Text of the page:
What Lululemon Probably Isn’t Measuring (But Should Be If They Want to Retain Their Customers)by Stacey Barr |
As a self-confessed Lululemon addict, I’ve been following their website and blogs for a couple of years now. My interest is in their product (for my running and yoga wardrobe) but also in their business model. I noticed a few lead indicators of their recent public relations catastrophe that apparently they didn’t.
Lululemon recently responded with wit to the bad PR they received for see-through athletic pants: “We sinSHEERly apologize” featured in one of their store windows, with exaggerated examples of sheer pants.
This followed with a big product recall on all pants that customers deemed too sheer. And the fired the Executive in charge of the debacle.
And only a couple of weeks later, another product recall was announced, on new pants released AFTER the first recall! How can Lululemon have let this happen? Didn’t they learn?
I wonder if either of these PR nightmares would have happened if Lululemon measured and used a few very simple lead indicators.
Lead Indicator #1: Number Online Reviews by Star Rating
Anecdotally I’ve noticed stirrings of dissatisfaction in the product reviews on Lululemon’s websites. More and more of the reviews are complaining about the same things. Sheerness. Poor fit. Thinner and cheaper feeling fabrics. And the star ratings are lower, too.
Tracking the average star ratings, week by week in a Smart Chart, would quickly pick up shifts in product satisfaction before it got out of hand. Tracking this overall, and also for their flagship products (e.g. Wunder Unders) and their newer, edgy products, would be easy. The data is right there.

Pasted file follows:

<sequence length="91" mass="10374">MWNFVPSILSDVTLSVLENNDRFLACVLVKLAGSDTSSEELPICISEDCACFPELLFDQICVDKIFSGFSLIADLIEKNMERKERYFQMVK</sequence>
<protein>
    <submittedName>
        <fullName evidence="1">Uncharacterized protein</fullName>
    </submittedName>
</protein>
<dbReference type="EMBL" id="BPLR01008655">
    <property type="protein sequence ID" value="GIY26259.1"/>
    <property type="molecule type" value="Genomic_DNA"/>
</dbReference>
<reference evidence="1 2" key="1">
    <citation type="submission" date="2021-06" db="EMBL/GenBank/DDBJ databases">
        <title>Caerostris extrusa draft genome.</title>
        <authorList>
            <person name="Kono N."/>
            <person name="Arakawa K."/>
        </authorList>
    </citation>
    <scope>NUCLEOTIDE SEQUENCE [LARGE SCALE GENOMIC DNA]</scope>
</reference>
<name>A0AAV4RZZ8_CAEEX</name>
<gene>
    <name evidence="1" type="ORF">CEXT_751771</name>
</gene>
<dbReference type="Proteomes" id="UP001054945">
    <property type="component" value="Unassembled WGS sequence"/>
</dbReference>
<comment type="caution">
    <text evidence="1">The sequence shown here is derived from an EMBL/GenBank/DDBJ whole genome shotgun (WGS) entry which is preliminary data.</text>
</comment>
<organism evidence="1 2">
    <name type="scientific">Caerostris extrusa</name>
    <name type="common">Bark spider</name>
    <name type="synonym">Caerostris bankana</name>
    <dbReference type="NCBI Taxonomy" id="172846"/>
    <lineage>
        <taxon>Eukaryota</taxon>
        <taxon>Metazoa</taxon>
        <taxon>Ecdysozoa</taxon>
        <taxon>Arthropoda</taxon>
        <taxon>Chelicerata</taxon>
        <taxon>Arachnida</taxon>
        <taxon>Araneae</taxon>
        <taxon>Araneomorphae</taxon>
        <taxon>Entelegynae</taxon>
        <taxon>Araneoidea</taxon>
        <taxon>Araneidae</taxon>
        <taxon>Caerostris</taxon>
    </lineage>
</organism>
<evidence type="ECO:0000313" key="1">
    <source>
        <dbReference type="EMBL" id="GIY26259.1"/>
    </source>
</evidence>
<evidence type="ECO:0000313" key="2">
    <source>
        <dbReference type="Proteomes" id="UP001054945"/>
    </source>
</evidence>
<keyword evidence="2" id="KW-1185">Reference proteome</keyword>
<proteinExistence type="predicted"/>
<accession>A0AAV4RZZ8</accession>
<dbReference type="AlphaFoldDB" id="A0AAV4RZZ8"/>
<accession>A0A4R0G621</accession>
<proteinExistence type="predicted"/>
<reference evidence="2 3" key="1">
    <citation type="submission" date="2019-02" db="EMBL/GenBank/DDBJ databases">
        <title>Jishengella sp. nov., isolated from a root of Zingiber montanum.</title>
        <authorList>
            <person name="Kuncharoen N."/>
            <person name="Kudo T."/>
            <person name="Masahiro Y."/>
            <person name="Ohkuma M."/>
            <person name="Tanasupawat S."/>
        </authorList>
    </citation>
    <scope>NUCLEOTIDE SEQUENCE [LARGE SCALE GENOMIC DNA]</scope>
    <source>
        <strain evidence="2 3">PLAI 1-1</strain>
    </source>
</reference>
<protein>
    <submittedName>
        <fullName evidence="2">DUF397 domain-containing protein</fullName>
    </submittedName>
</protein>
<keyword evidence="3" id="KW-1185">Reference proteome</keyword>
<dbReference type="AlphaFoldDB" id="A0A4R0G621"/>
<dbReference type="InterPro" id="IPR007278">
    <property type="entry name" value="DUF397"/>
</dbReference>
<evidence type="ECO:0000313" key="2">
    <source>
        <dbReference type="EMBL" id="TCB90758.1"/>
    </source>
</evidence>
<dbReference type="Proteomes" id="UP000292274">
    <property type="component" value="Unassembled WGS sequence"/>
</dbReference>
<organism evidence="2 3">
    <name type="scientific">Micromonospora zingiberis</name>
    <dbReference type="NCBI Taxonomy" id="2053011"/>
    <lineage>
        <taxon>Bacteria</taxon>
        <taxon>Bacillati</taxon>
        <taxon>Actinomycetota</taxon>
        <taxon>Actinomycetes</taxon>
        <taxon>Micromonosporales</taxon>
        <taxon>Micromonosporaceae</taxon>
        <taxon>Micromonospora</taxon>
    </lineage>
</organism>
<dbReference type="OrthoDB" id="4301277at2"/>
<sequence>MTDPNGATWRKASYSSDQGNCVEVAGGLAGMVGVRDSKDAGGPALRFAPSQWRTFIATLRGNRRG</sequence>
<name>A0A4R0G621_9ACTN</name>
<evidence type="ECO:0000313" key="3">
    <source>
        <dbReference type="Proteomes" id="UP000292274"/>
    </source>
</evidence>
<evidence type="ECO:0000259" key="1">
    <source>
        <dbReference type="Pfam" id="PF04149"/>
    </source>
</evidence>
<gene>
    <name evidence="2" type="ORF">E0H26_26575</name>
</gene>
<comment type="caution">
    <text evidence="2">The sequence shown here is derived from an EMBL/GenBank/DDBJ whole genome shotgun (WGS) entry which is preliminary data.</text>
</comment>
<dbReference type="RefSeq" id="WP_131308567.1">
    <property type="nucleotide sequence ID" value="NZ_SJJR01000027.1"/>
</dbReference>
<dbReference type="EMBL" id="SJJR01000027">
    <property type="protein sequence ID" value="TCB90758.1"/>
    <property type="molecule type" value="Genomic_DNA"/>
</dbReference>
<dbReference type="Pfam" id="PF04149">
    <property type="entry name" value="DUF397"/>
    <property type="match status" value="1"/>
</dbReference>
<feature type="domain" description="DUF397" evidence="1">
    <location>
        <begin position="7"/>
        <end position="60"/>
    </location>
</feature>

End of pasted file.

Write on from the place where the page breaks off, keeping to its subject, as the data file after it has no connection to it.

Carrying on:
Lead Indicator #2: % Product Purchases Returned
Customers are always welcomed by Lululemon to return products that don’t fit or perform as promised. You don’t need to wait for a product recall to return a product.
Product recalls are the lag effect of customer dissatisfaction. Because Lululemon are bringing out new products every week, as limited editions, they have plenty of opportunity to learn quickly about potential problems by tracking something like the percentage of products that are returned (either online sales or store sales).
If they saw a signal in the Smart Chart showing an increase, and did some very simple analytics to find the primary reasons for returns, Lululemon should be able to figure out which products they need to take back to the drawing board BEFORE a series of product recalls is required.
Lead Indicator #3: % Online Customers Posting Product Reviews
Lululemon has enjoyed an almost cult-like following. With this unusually high amount of customer engagement, their websites are jam-packed with detailed and honest customer reviews for all their products.
But as this engagement is chipped away by bad PR and poor quality and service, customers are less likely to give their time and effort to feedback. Particularly if, like me, they are seeing Lululemon do little in response to that feedback.
So another potentially useful thing for Lululemon to measure is the percentage of online customers who post product reviews. A signal of decline in this measure would be a proxy indicator of customer engagement waning.
Can Lululemon win back its once-loyal but now-ticked-off addicts?
Of course they can. But they’d need to show a lot more commitment to listening to their customers’ generous feedback. And instead of just firing someone, they need to fix the core business processes that impact the quality of the fit and function of their products. When Lululemon measures the right results that drive customer loyalty, and quickly acts on the signals in those measures, we’ll see them return to their former glory.
JOIN THE DISCUSSION:
In your own industry, what are the drivers and possible lead indicators of customer loyalty? Share your suggestions on the blog.
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